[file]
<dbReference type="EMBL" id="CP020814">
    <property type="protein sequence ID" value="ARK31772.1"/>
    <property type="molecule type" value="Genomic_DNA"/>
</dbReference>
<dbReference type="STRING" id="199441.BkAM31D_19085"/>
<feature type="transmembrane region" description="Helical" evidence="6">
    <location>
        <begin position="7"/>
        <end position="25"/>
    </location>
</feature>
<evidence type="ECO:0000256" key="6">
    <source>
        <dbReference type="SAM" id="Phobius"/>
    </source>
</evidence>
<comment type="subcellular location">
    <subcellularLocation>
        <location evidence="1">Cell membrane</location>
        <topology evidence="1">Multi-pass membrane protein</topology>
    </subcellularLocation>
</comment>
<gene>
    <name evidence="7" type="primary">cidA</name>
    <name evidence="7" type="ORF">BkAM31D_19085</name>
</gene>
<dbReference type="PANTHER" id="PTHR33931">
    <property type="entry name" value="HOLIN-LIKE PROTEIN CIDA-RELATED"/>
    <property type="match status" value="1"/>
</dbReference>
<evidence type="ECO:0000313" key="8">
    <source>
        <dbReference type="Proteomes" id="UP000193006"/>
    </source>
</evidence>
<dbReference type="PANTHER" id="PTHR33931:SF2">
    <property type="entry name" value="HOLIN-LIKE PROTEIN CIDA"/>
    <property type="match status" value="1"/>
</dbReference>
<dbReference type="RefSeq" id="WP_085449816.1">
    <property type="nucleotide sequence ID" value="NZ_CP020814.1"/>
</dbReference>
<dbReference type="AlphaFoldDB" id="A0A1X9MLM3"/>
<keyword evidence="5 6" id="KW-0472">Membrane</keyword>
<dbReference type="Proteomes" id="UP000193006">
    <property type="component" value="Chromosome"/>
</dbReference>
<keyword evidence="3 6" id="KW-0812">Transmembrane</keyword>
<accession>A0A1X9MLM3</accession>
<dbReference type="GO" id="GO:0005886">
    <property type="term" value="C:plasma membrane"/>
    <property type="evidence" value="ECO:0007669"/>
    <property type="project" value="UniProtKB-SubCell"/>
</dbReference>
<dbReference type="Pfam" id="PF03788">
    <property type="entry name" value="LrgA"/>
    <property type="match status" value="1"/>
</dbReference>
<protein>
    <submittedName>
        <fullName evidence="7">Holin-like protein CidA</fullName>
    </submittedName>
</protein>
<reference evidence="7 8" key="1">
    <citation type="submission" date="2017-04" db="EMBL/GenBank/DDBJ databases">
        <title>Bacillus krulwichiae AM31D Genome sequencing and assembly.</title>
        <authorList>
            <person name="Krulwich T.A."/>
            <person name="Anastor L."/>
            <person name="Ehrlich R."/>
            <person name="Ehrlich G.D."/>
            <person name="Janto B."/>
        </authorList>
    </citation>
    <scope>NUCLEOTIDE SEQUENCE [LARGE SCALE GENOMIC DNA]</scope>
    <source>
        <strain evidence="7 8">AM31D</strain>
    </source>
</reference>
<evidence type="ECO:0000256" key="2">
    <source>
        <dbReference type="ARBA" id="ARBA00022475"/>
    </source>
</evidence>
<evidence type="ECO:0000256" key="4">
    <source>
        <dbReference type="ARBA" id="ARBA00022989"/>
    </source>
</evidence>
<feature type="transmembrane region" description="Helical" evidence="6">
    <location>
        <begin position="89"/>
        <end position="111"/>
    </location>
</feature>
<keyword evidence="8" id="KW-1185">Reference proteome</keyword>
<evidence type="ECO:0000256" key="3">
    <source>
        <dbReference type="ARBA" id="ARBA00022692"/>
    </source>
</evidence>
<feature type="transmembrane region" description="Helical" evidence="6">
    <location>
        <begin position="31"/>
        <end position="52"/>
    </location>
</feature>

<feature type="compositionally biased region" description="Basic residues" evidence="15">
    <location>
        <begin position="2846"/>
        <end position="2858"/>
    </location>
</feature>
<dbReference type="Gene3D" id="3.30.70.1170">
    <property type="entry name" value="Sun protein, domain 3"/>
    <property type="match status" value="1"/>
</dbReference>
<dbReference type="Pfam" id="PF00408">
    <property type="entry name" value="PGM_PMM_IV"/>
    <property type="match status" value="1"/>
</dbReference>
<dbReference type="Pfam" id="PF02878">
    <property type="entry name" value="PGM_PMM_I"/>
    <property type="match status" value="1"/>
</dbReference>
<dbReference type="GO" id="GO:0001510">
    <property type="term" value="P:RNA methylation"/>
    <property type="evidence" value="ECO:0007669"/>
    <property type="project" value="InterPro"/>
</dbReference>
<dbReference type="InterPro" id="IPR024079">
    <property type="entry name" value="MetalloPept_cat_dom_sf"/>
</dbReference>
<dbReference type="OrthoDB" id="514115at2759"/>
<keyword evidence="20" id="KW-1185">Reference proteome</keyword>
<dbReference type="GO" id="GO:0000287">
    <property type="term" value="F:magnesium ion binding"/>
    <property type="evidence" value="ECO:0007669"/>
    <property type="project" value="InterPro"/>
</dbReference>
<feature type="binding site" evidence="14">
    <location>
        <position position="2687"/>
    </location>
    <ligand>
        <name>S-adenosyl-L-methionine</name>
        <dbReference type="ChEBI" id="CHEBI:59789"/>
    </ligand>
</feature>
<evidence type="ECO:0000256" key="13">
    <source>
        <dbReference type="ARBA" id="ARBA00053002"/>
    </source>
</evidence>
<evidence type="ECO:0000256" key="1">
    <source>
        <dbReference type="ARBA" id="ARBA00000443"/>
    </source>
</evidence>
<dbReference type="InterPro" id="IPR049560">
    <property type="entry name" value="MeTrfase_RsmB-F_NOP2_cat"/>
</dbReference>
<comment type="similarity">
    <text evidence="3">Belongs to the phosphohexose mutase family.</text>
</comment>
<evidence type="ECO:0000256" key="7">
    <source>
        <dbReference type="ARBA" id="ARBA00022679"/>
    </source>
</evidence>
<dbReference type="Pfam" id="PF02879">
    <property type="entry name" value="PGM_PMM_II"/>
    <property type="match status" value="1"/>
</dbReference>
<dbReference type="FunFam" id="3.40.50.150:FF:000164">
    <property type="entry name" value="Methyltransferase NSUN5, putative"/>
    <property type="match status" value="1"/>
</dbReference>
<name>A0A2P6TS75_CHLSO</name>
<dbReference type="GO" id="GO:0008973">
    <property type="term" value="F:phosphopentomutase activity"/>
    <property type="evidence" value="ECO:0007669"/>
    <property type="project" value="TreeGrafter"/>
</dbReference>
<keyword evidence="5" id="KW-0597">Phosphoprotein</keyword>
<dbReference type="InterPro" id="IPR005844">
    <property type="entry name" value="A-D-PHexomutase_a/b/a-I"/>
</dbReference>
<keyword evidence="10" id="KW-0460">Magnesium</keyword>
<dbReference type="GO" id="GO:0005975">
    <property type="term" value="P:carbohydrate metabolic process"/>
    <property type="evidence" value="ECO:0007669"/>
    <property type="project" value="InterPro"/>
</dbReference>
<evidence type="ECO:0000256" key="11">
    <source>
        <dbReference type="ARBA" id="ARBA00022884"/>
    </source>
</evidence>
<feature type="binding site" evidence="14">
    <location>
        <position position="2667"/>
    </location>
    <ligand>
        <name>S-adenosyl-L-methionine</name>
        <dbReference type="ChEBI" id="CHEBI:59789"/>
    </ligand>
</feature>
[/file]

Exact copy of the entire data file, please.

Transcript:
<dbReference type="EMBL" id="CP020814">
    <property type="protein sequence ID" value="ARK31772.1"/>
    <property type="molecule type" value="Genomic_DNA"/>
</dbReference>
<dbReference type="STRING" id="199441.BkAM31D_19085"/>
<feature type="transmembrane region" description="Helical" evidence="6">
    <location>
        <begin position="7"/>
        <end position="25"/>
    </location>
</feature>
<evidence type="ECO:0000256" key="6">
    <source>
        <dbReference type="SAM" id="Phobius"/>
    </source>
</evidence>
<comment type="subcellular location">
    <subcellularLocation>
        <location evidence="1">Cell membrane</location>
        <topology evidence="1">Multi-pass membrane protein</topology>
    </subcellularLocation>
</comment>
<gene>
    <name evidence="7" type="primary">cidA</name>
    <name evidence="7" type="ORF">BkAM31D_19085</name>
</gene>
<dbReference type="PANTHER" id="PTHR33931">
    <property type="entry name" value="HOLIN-LIKE PROTEIN CIDA-RELATED"/>
    <property type="match status" value="1"/>
</dbReference>
<evidence type="ECO:0000313" key="8">
    <source>
        <dbReference type="Proteomes" id="UP000193006"/>
    </source>
</evidence>
<dbReference type="PANTHER" id="PTHR33931:SF2">
    <property type="entry name" value="HOLIN-LIKE PROTEIN CIDA"/>
    <property type="match status" value="1"/>
</dbReference>
<dbReference type="RefSeq" id="WP_085449816.1">
    <property type="nucleotide sequence ID" value="NZ_CP020814.1"/>
</dbReference>
<dbReference type="AlphaFoldDB" id="A0A1X9MLM3"/>
<keyword evidence="5 6" id="KW-0472">Membrane</keyword>
<dbReference type="Proteomes" id="UP000193006">
    <property type="component" value="Chromosome"/>
</dbReference>
<keyword evidence="3 6" id="KW-0812">Transmembrane</keyword>
<accession>A0A1X9MLM3</accession>
<dbReference type="GO" id="GO:0005886">
    <property type="term" value="C:plasma membrane"/>
    <property type="evidence" value="ECO:0007669"/>
    <property type="project" value="UniProtKB-SubCell"/>
</dbReference>
<dbReference type="Pfam" id="PF03788">
    <property type="entry name" value="LrgA"/>
    <property type="match status" value="1"/>
</dbReference>
<protein>
    <submittedName>
        <fullName evidence="7">Holin-like protein CidA</fullName>
    </submittedName>
</protein>
<reference evidence="7 8" key="1">
    <citation type="submission" date="2017-04" db="EMBL/GenBank/DDBJ databases">
        <title>Bacillus krulwichiae AM31D Genome sequencing and assembly.</title>
        <authorList>
            <person name="Krulwich T.A."/>
            <person name="Anastor L."/>
            <person name="Ehrlich R."/>
            <person name="Ehrlich G.D."/>
            <person name="Janto B."/>
        </authorList>
    </citation>
    <scope>NUCLEOTIDE SEQUENCE [LARGE SCALE GENOMIC DNA]</scope>
    <source>
        <strain evidence="7 8">AM31D</strain>
    </source>
</reference>
<evidence type="ECO:0000256" key="2">
    <source>
        <dbReference type="ARBA" id="ARBA00022475"/>
    </source>
</evidence>
<evidence type="ECO:0000256" key="4">
    <source>
        <dbReference type="ARBA" id="ARBA00022989"/>
    </source>
</evidence>
<feature type="transmembrane region" description="Helical" evidence="6">
    <location>
        <begin position="89"/>
        <end position="111"/>
    </location>
</feature>
<keyword evidence="8" id="KW-1185">Reference proteome</keyword>
<evidence type="ECO:0000256" key="3">
    <source>
        <dbReference type="ARBA" id="ARBA00022692"/>
    </source>
</evidence>
<feature type="transmembrane region" description="Helical" evidence="6">
    <location>
        <begin position="31"/>
        <end position="52"/>
    </location>
</feature>

<feature type="compositionally biased region" description="Basic residues" evidence="15">
    <location>
        <begin position="2846"/>
        <end position="2858"/>
    </location>
</feature>
<dbReference type="Gene3D" id="3.30.70.1170">
    <property type="entry name" value="Sun protein, domain 3"/>
    <property type="match status" value="1"/>
</dbReference>
<dbReference type="Pfam" id="PF00408">
    <property type="entry name" value="PGM_PMM_IV"/>
    <property type="match status" value="1"/>
</dbReference>
<dbReference type="Pfam" id="PF02878">
    <property type="entry name" value="PGM_PMM_I"/>
    <property type="match status" value="1"/>
</dbReference>
<dbReference type="GO" id="GO:0001510">
    <property type="term" value="P:RNA methylation"/>
    <property type="evidence" value="ECO:0007669"/>
    <property type="project" value="InterPro"/>
</dbReference>
<dbReference type="InterPro" id="IPR024079">
    <property type="entry name" value="MetalloPept_cat_dom_sf"/>
</dbReference>
<dbReference type="OrthoDB" id="514115at2759"/>
<keyword evidence="20" id="KW-1185">Reference proteome</keyword>
<dbReference type="GO" id="GO:0000287">
    <property type="term" value="F:magnesium ion binding"/>
    <property type="evidence" value="ECO:0007669"/>
    <property type="project" value="InterPro"/>
</dbReference>
<feature type="binding site" evidence="14">
    <location>
        <position position="2687"/>
    </location>
    <ligand>
        <name>S-adenosyl-L-methionine</name>
        <dbReference type="ChEBI" id="CHEBI:59789"/>
    </ligand>
</feature>
<evidence type="ECO:0000256" key="13">
    <source>
        <dbReference type="ARBA" id="ARBA00053002"/>
    </source>
</evidence>
<evidence type="ECO:0000256" key="1">
    <source>
        <dbReference type="ARBA" id="ARBA00000443"/>
    </source>
</evidence>
<dbReference type="InterPro" id="IPR049560">
    <property type="entry name" value="MeTrfase_RsmB-F_NOP2_cat"/>
</dbReference>
<comment type="similarity">
    <text evidence="3">Belongs to the phosphohexose mutase family.</text>
</comment>
<evidence type="ECO:0000256" key="7">
    <source>
        <dbReference type="ARBA" id="ARBA00022679"/>
    </source>
</evidence>
<dbReference type="Pfam" id="PF02879">
    <property type="entry name" value="PGM_PMM_II"/>
    <property type="match status" value="1"/>
</dbReference>
<dbReference type="FunFam" id="3.40.50.150:FF:000164">
    <property type="entry name" value="Methyltransferase NSUN5, putative"/>
    <property type="match status" value="1"/>
</dbReference>
<name>A0A2P6TS75_CHLSO</name>
<dbReference type="GO" id="GO:0008973">
    <property type="term" value="F:phosphopentomutase activity"/>
    <property type="evidence" value="ECO:0007669"/>
    <property type="project" value="TreeGrafter"/>
</dbReference>
<keyword evidence="5" id="KW-0597">Phosphoprotein</keyword>
<dbReference type="InterPro" id="IPR005844">
    <property type="entry name" value="A-D-PHexomutase_a/b/a-I"/>
</dbReference>
<keyword evidence="10" id="KW-0460">Magnesium</keyword>
<dbReference type="GO" id="GO:0005975">
    <property type="term" value="P:carbohydrate metabolic process"/>
    <property type="evidence" value="ECO:0007669"/>
    <property type="project" value="InterPro"/>
</dbReference>
<evidence type="ECO:0000256" key="11">
    <source>
        <dbReference type="ARBA" id="ARBA00022884"/>
    </source>
</evidence>
<feature type="binding site" evidence="14">
    <location>
        <position position="2667"/>
    </location>
    <ligand>
        <name>S-adenosyl-L-methionine</name>
        <dbReference type="ChEBI" id="CHEBI:59789"/>
    </ligand>
</feature>